Conclusions
Through the aforementioned, it can be concluded that BMW is a company which has a set up that is well organized and executed. It has operated in markets where it has recognized potential and used it to develop its stature to the fullest extent. It choices in branding and marketing strategies , pricing approach and dealing with its suppliers , dealers and customer interfaces have been exemplary, helping to establish itself among the upper echelons of commercial icons. Research and development forms an integral part of its success and this ensures constant innovation and evolvement of already existent product lines. Quality is profound in everything that the company does which holds it in good stead in the current business environment where customers have high expectations. Logistics is central to the operational activities of the firm and holds the key to success in times to come.

Recommendations
BMWs plants such as those in Oxford stand to benefit tremendously from the third party logistics theory. Tapping in a provider which can enable inbound supply chain management which includes material control can prove to be cost effective. This can then be slowly bifurcated into other areas such as warehouse management, customer service and overall supply chain planning. The company must keep its success factors going thereby building on its competitive advantage. High speed of order acceptance , lower delivery times (3 months) when compared to the (6-12 months) taken by the likes of Mercedes and Jaguar and enhanced customer service are central to the business and must be sustained in the long run. The impact of the environment has gained precedence in contemporary times and has spread its base to the logistics function. To maintain its competitive edge, BMW would do well to define environmental objectives to be measured and tracked against so that sustainability in logistics in complied with. With regards to transportation of goods, better vehicle utilization to reduce fuel consumption and with regards to production, phasing out surface protection for automobiles would go a long way in meeting environmental targets. The company can also further develop its technology systems and standardize it so as to streamline the distribution processes worldwide to a much larger extent. Customizable inventory optimization is the key and integrating it across work streams to ensure smoother flow of information can only help in building efficiency. Labour demographics which include aspects such as age, sex and education are constantly on the move and BMWs logistics leaders would do well to take into consideration needs and ideas of their employees. It could be simple things such as providing chairs or installation of magnifying glasses or comfortable shoes or training and mentoring but these would prove pivotal in improving overall productivity of the organization.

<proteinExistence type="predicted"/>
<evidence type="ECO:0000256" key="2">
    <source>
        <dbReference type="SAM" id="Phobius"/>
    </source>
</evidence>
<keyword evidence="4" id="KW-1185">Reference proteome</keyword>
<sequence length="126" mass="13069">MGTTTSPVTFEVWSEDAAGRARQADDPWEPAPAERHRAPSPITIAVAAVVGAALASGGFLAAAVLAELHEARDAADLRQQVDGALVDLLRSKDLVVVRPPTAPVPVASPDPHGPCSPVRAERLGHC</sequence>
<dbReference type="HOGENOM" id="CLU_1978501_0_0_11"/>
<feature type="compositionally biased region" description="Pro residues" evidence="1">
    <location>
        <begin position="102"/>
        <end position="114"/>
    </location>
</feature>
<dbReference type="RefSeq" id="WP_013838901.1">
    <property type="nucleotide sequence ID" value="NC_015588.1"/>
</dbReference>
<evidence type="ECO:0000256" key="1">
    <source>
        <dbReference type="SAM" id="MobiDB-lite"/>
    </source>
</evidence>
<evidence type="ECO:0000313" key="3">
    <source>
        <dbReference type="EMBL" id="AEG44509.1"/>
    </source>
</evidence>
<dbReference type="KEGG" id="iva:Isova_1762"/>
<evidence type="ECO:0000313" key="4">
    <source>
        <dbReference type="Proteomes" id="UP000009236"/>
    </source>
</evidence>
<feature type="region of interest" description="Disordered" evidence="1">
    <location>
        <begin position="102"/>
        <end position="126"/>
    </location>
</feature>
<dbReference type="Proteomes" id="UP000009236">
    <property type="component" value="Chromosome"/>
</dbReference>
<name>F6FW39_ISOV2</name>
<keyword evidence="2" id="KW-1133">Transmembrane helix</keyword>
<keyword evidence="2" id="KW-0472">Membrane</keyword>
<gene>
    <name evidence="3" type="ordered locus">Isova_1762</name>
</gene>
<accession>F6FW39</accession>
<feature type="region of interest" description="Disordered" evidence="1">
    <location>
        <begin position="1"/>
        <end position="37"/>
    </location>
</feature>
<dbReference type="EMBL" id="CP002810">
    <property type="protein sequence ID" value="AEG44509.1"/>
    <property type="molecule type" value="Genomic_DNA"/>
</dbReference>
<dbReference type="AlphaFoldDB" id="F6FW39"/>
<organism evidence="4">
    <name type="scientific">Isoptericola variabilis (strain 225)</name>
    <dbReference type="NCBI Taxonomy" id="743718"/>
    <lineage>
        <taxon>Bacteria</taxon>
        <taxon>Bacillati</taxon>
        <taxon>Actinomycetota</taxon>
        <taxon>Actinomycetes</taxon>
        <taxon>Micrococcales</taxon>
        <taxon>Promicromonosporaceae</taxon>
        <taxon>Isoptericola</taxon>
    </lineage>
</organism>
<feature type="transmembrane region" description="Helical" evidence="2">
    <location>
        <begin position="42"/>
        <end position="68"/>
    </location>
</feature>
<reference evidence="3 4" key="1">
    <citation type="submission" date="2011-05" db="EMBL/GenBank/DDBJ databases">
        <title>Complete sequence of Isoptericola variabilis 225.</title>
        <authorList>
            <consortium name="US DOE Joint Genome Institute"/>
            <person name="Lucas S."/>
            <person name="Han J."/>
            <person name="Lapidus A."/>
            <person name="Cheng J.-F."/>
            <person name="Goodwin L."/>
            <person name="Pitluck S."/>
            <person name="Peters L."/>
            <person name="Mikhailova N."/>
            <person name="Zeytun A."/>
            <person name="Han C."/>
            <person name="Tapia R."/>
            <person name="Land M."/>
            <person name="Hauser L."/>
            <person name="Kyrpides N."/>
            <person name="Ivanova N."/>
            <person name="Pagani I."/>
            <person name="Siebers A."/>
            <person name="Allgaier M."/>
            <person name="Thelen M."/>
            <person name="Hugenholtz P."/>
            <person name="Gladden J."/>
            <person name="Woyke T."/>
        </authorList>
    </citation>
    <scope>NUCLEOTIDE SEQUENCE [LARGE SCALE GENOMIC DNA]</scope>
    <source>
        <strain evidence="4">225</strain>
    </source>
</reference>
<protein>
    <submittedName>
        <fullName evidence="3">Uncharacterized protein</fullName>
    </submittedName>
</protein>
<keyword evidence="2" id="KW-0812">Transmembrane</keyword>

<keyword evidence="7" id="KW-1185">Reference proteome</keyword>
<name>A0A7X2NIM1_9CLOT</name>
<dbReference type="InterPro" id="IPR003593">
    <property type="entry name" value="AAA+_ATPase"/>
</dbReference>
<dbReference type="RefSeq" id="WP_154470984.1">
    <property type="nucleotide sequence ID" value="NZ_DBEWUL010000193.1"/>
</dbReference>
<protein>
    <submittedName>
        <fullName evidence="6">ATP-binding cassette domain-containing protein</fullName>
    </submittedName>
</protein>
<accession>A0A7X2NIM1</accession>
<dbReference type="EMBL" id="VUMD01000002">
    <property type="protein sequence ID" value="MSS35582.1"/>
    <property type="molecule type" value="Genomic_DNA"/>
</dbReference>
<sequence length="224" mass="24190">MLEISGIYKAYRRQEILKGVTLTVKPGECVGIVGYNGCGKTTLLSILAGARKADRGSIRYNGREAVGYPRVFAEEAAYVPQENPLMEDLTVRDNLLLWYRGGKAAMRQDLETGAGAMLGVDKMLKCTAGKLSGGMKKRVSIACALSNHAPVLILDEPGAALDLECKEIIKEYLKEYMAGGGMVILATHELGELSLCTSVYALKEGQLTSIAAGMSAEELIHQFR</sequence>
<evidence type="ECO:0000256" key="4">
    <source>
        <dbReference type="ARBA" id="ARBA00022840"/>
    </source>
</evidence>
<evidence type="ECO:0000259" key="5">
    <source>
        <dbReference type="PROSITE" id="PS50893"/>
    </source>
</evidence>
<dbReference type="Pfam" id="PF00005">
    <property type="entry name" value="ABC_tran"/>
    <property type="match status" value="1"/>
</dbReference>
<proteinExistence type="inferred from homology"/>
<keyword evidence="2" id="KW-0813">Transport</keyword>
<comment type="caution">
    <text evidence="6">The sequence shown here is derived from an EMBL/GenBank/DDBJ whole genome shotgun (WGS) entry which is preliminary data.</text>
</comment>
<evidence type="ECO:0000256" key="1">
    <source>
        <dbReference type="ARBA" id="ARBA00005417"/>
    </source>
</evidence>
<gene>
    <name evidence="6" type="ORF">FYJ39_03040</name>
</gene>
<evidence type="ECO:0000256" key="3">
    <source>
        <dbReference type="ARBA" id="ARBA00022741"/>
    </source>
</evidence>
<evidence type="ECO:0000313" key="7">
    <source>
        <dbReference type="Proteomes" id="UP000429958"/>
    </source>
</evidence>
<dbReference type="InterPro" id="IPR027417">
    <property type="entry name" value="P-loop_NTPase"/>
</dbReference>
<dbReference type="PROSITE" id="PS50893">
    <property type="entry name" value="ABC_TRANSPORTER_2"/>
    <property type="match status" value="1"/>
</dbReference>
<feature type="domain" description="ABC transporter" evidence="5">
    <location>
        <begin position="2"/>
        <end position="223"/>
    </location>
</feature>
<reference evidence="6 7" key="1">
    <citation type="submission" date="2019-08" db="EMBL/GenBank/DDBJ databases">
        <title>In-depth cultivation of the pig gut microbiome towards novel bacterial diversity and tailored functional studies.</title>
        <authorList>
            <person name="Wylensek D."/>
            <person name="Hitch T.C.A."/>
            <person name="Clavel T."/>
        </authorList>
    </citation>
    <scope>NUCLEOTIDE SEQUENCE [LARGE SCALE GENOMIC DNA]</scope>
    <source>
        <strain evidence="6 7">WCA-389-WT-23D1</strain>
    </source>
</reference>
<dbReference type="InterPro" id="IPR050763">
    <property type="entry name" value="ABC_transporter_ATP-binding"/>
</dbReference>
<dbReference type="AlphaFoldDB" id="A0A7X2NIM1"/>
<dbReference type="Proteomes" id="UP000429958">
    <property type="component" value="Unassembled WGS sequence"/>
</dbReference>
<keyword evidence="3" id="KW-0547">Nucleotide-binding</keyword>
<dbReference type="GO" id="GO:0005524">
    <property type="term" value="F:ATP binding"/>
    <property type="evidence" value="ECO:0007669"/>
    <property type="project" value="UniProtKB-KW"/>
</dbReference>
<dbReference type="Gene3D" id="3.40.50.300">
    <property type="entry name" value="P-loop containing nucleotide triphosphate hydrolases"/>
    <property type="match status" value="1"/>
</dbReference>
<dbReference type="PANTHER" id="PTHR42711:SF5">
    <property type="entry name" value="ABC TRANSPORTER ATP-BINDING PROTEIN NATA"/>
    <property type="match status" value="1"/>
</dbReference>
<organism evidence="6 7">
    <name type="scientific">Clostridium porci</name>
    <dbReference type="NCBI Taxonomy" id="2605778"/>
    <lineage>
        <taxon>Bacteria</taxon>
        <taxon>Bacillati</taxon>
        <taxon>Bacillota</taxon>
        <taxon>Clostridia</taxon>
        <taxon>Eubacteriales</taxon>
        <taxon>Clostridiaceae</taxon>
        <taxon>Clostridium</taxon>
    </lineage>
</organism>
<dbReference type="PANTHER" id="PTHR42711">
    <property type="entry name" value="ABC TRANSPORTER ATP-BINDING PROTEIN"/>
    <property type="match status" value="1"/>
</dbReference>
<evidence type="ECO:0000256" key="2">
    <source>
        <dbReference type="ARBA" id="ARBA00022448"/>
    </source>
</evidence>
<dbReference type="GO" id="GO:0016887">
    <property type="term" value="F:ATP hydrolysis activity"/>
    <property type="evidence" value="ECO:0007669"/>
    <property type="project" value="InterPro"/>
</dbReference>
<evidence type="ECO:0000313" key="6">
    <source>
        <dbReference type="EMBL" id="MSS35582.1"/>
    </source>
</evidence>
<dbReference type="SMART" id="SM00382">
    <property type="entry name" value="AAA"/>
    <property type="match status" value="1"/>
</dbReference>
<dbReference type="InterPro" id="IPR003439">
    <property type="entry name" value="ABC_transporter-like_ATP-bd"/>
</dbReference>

References
Bowersox, D. and Closs, D. (1996) Logistical Management: The Integrated Supply Chain Process. New York: McGraw Hill Christopher, M. (2005) Logistics and Supply Chain Management: Creating Value-Adding Networks. Harlow: Persons Education Limited Dalgic,T. (1998) Handbook of niche marketing: principles and practice. London: The Haworth Press Holweg, M. (2003) The three-day car challenge: investigating the inhibitors of responsive order fulfilment in new vehicle supply systems. International Journal of Logistics: Research and Applications, Vol. 6 No.3, Pp.165-83 Johnson, J. and Wood, D (1996) Contemporary Logistics. London: Prentice Hall Ratten, V.(2004) Learning and information dissemination in Logistics alliances. Asia Pacific Journal of Marketing and Logistics, Vol. 16 No. 4, Pp. 65-81 Stock, R. and Lambert, D. (2001) Strategic Logistics Management. Boston: McGraw-Hill